PIECES OF A WOMAN
Denial – Anger – Bargaining – Depression – Acceptance are the Stages of Grief developed by Elizabeth Kubler-Ross and published in her 1969 book, On Death and Dying. Through the 80s, one would hear references about these grief stages in popular literature; not so much lately. Pieces of a Woman is a grief drama where at least some of the Stages of Grief are visible in each of the three main characters, one character displays all the stages.
During the first thirty minutes – before the opening credits run – Martha (Vanessa Kirby, Mission Impossible 7 & 8) and her partner Sean (Shia LaBeouf, Honey Boy, The Peanut Butter Falcon) go thru a failed home birth of their daughter. The film’s remaining 100 minutes is about the couple’s resulting grief, her mother Elizabeth’s grief (Ellen Burstyn, Welcome to Pine Grove!), and a lawsuit brought against the midwife, all happening in just a few months.
The main reason to watch this movie is to view some terrific acting. Ellen Burstyn has one emotional scene that shows off her long experience as an actor. Before that one scene, she is just sad and mean; I enjoyed her performance. However, the main focus is on Venessa Kirby with her stunning portrayal of a woman going thru all the stages of grief, she’s always sad and confused.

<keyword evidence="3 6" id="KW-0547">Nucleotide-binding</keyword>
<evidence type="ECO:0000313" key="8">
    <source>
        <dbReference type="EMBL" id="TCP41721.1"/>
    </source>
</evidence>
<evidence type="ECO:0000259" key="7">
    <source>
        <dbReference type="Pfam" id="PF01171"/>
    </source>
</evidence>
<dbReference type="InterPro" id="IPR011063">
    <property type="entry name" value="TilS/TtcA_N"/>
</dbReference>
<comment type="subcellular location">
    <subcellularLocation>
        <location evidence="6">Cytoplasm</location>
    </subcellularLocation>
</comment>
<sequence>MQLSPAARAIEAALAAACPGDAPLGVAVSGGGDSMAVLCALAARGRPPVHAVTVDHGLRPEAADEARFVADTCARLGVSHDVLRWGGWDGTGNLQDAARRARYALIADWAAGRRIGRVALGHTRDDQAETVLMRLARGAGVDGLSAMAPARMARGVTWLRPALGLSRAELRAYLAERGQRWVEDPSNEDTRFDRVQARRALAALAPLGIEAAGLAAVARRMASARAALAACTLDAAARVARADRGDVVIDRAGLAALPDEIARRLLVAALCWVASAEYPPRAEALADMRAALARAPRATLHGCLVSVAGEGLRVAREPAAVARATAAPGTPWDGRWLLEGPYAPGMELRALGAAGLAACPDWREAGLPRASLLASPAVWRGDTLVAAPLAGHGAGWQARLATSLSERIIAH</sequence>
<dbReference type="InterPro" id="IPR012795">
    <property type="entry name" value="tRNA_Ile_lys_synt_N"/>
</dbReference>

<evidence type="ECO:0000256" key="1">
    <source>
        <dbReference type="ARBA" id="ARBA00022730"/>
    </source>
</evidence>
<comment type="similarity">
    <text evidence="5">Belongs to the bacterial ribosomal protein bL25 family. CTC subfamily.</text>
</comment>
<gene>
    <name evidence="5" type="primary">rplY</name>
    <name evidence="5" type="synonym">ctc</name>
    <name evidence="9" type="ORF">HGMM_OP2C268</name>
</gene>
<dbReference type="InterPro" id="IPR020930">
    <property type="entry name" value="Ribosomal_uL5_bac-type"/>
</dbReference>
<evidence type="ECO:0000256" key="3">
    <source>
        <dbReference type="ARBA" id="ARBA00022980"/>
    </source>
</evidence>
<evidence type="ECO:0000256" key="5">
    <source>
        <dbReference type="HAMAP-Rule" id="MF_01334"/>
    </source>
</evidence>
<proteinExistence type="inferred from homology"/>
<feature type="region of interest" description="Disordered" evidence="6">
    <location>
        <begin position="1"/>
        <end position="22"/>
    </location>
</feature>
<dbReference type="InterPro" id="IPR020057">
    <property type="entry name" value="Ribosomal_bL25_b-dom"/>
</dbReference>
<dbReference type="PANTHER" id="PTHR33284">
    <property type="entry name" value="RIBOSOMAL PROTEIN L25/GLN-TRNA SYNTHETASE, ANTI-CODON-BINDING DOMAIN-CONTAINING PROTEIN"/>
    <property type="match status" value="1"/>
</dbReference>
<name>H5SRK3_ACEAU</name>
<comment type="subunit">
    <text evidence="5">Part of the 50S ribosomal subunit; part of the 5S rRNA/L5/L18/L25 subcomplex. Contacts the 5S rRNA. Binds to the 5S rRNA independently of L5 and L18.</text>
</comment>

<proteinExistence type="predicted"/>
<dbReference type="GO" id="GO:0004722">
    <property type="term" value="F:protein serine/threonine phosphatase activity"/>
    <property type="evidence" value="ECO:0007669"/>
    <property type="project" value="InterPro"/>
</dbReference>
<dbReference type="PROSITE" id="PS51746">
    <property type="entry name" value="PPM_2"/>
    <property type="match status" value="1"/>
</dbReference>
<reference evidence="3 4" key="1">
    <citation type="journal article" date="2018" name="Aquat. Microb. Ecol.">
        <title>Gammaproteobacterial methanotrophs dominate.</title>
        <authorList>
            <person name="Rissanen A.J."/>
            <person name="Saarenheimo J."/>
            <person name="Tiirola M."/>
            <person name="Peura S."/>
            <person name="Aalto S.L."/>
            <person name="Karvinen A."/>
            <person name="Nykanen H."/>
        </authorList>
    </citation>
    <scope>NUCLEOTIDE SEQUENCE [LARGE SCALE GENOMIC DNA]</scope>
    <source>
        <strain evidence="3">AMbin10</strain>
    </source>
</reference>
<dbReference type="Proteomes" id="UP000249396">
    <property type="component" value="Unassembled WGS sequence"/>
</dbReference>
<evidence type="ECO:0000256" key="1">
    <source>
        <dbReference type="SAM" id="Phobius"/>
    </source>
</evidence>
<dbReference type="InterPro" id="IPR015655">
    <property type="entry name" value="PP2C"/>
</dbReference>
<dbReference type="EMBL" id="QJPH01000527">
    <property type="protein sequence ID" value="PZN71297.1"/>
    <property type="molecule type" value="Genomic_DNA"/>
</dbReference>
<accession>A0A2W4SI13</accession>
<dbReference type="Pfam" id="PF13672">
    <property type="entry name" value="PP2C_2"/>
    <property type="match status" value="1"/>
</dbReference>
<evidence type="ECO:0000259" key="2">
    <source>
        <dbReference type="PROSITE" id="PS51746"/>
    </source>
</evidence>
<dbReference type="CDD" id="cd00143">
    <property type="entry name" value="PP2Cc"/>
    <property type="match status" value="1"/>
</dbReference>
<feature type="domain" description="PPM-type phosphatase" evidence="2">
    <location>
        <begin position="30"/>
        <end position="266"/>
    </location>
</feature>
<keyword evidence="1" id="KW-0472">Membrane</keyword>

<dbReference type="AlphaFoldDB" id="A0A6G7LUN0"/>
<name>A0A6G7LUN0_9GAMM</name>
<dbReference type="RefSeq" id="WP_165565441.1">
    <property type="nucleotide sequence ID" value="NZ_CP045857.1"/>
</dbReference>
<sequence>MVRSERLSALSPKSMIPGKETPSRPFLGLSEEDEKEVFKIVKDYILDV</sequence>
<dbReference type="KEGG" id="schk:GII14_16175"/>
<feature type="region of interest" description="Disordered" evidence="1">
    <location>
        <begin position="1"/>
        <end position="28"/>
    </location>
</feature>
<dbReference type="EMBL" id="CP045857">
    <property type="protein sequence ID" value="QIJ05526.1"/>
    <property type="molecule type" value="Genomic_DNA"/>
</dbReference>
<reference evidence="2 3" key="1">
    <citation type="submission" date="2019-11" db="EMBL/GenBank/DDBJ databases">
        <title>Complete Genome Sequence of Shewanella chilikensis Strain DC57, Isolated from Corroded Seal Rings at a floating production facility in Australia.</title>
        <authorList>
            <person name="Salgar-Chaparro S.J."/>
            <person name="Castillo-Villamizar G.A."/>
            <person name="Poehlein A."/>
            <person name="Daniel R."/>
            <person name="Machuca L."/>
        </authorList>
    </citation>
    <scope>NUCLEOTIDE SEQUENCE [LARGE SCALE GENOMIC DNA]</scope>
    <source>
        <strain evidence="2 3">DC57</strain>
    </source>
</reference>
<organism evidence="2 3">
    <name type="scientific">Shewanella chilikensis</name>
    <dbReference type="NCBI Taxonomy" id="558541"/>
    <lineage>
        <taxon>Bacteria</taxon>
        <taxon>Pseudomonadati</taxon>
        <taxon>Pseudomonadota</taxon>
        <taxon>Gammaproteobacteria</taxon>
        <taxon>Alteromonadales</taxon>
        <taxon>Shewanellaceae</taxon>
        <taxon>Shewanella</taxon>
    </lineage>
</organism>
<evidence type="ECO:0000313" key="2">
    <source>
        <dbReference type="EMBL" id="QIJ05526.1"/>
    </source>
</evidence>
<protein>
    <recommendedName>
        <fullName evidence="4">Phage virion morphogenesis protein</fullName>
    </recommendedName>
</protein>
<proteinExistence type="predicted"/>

Honestly, I mixed up my movies. I thought I was watching a Promising Young Woman – a film about revenge – instead of Pieces of a Woman, all about grief. But once the bubbly and attentive Shia LaBeouf and the excited Venessa Kirby started having labor pains and the thirty-minute birthing scene began, I could not take my eyes off the flat screen.
In addition to the grief and the spirally out of control relationship of the couple. There is also an angry Mother bringing a lawsuit against the midwife at the birth. Pieces of a Woman as a grief drama appears to be plausible in the grief presentation. But the introduction and start of a trial only months after the failed birth seems like a big stretch; a trial would have taken years. The trial scene – added only to introduce the midwife’s grief into the film – is the only problem area. The trial distracted from the primary purpose of getting the family through death.
Pieces of a Woman is an accurate grief drama with great acting. It is an excellent presentation of sadness and grief. However, the trial is unrealistic and not necessary. You in the mood for grief, sadness, and legal revenge, watch Pieces of a Woman.